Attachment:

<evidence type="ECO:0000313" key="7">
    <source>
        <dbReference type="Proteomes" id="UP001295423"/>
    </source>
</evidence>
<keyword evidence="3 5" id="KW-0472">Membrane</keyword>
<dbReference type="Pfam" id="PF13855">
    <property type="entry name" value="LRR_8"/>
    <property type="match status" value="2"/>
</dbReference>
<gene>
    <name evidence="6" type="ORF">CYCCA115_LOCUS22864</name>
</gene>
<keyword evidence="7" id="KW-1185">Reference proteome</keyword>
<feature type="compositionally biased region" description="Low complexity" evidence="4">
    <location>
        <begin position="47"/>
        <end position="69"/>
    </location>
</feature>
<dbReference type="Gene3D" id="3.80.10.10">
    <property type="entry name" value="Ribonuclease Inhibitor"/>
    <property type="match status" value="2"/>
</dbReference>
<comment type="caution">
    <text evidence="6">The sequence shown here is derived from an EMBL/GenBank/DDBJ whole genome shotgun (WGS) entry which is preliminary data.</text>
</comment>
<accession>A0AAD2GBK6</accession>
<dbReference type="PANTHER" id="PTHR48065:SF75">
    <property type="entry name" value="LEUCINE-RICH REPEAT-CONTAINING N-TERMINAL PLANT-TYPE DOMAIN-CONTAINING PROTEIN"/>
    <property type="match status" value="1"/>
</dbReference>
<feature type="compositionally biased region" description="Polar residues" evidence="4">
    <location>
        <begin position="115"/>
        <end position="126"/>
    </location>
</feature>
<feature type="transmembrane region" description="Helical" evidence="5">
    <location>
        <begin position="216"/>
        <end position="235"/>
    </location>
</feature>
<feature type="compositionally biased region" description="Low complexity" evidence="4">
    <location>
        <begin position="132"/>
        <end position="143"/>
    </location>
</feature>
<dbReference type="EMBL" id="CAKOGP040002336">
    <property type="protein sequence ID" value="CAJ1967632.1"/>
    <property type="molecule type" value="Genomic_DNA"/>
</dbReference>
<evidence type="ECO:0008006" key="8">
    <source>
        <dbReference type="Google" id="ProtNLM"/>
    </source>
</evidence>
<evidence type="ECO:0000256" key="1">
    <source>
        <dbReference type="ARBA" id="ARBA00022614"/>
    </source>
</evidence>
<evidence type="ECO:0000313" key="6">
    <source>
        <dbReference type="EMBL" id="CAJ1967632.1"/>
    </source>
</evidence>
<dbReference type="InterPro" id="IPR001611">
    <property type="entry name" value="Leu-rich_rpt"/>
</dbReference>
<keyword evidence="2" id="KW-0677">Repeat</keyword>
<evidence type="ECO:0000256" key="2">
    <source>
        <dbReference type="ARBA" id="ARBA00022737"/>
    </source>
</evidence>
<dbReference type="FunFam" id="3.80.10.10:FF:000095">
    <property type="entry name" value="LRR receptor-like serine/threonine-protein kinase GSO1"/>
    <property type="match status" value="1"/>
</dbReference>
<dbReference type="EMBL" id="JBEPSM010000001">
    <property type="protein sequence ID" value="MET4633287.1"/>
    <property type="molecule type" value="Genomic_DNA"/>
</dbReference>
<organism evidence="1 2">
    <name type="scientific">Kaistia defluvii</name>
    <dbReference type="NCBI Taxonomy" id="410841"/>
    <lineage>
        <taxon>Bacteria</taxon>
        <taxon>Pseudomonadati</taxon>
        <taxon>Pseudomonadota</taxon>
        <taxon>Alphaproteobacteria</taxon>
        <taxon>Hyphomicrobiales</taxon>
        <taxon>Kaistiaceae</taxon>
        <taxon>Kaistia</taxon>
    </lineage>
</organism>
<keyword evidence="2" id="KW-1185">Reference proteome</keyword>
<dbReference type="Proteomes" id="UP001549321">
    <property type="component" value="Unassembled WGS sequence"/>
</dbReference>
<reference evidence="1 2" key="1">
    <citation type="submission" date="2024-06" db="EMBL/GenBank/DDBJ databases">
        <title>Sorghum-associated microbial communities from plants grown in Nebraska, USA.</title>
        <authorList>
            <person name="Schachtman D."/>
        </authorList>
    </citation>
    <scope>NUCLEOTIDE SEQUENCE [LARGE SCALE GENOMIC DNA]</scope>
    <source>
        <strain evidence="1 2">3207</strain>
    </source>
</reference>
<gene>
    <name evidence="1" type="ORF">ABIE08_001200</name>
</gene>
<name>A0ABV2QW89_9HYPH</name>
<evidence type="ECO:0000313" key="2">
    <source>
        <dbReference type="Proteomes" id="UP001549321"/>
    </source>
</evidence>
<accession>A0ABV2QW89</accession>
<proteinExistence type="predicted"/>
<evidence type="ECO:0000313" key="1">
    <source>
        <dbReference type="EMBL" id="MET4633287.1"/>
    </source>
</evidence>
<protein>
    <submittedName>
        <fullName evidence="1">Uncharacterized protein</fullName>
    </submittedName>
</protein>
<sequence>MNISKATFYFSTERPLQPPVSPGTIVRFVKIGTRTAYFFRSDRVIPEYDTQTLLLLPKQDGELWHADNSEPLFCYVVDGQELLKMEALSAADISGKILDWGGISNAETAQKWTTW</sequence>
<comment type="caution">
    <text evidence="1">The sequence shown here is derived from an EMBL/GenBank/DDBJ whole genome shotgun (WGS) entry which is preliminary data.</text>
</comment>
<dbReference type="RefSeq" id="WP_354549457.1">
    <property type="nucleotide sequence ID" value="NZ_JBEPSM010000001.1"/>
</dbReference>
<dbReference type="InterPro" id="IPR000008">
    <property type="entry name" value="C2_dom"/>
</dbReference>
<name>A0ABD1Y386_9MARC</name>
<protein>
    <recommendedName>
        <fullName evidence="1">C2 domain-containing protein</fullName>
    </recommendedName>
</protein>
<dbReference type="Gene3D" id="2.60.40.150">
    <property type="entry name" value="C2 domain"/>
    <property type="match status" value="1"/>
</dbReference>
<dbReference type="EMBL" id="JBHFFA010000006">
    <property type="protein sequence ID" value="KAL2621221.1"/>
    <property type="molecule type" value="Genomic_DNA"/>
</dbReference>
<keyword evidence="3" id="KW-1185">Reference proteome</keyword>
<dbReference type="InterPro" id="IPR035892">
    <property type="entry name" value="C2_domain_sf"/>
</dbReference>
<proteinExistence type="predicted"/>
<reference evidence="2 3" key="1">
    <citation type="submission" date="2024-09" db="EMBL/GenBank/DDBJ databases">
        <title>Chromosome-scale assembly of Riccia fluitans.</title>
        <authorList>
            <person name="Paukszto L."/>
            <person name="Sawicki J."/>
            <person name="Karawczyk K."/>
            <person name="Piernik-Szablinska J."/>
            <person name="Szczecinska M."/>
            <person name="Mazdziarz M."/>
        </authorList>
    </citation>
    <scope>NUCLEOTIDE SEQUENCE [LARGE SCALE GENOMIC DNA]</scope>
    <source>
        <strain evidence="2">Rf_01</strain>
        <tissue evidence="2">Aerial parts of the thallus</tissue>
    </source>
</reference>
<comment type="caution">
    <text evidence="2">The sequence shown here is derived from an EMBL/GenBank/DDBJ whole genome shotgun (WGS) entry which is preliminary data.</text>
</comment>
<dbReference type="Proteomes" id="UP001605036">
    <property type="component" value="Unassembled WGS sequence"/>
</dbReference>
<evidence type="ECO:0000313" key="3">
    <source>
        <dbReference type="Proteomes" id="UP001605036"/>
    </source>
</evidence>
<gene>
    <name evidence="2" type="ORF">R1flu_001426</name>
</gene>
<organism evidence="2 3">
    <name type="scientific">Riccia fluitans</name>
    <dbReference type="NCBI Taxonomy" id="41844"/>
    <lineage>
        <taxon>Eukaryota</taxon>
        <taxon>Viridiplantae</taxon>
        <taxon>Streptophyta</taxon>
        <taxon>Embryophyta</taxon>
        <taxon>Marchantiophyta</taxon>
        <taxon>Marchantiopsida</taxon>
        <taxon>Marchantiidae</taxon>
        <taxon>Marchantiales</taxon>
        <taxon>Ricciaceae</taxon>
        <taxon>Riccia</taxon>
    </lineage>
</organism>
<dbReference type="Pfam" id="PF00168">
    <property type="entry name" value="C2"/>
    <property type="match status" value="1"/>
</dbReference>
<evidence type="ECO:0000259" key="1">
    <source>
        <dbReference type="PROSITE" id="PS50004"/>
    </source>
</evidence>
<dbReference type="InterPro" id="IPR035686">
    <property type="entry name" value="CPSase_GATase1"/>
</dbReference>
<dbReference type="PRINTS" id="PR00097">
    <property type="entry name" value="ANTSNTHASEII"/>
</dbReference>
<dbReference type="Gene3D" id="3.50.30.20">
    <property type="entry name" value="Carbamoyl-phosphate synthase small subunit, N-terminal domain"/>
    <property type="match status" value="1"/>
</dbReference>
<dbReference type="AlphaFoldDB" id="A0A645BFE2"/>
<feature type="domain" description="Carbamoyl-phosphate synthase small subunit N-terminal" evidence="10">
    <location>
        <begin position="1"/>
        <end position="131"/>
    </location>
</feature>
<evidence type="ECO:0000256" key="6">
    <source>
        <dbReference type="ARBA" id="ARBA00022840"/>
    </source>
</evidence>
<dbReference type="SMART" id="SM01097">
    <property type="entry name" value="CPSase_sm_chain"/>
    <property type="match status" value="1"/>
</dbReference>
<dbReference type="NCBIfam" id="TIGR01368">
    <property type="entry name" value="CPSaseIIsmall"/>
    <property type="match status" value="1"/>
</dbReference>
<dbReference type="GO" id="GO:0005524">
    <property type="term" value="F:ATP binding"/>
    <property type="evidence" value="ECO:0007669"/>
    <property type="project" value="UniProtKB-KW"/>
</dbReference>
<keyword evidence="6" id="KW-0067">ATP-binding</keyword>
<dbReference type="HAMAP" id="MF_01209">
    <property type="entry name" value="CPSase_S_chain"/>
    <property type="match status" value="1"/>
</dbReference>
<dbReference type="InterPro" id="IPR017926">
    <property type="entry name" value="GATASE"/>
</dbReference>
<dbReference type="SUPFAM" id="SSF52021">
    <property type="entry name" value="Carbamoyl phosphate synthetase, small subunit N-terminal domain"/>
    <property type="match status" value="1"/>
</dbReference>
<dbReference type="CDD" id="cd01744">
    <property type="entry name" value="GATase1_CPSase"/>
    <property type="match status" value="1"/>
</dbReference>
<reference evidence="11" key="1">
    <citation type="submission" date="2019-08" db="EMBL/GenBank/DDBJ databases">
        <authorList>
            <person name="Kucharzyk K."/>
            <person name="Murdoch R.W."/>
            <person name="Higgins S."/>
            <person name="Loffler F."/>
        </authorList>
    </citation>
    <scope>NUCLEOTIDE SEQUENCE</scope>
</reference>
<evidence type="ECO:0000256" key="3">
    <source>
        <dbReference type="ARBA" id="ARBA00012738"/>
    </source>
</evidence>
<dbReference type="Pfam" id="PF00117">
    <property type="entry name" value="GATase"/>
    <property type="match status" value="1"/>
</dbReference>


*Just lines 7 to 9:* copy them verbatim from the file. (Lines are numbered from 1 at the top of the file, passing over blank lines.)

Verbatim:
<dbReference type="Pfam" id="PF13855">
    <property type="entry name" value="LRR_8"/>
    <property type="match status" value="2"/>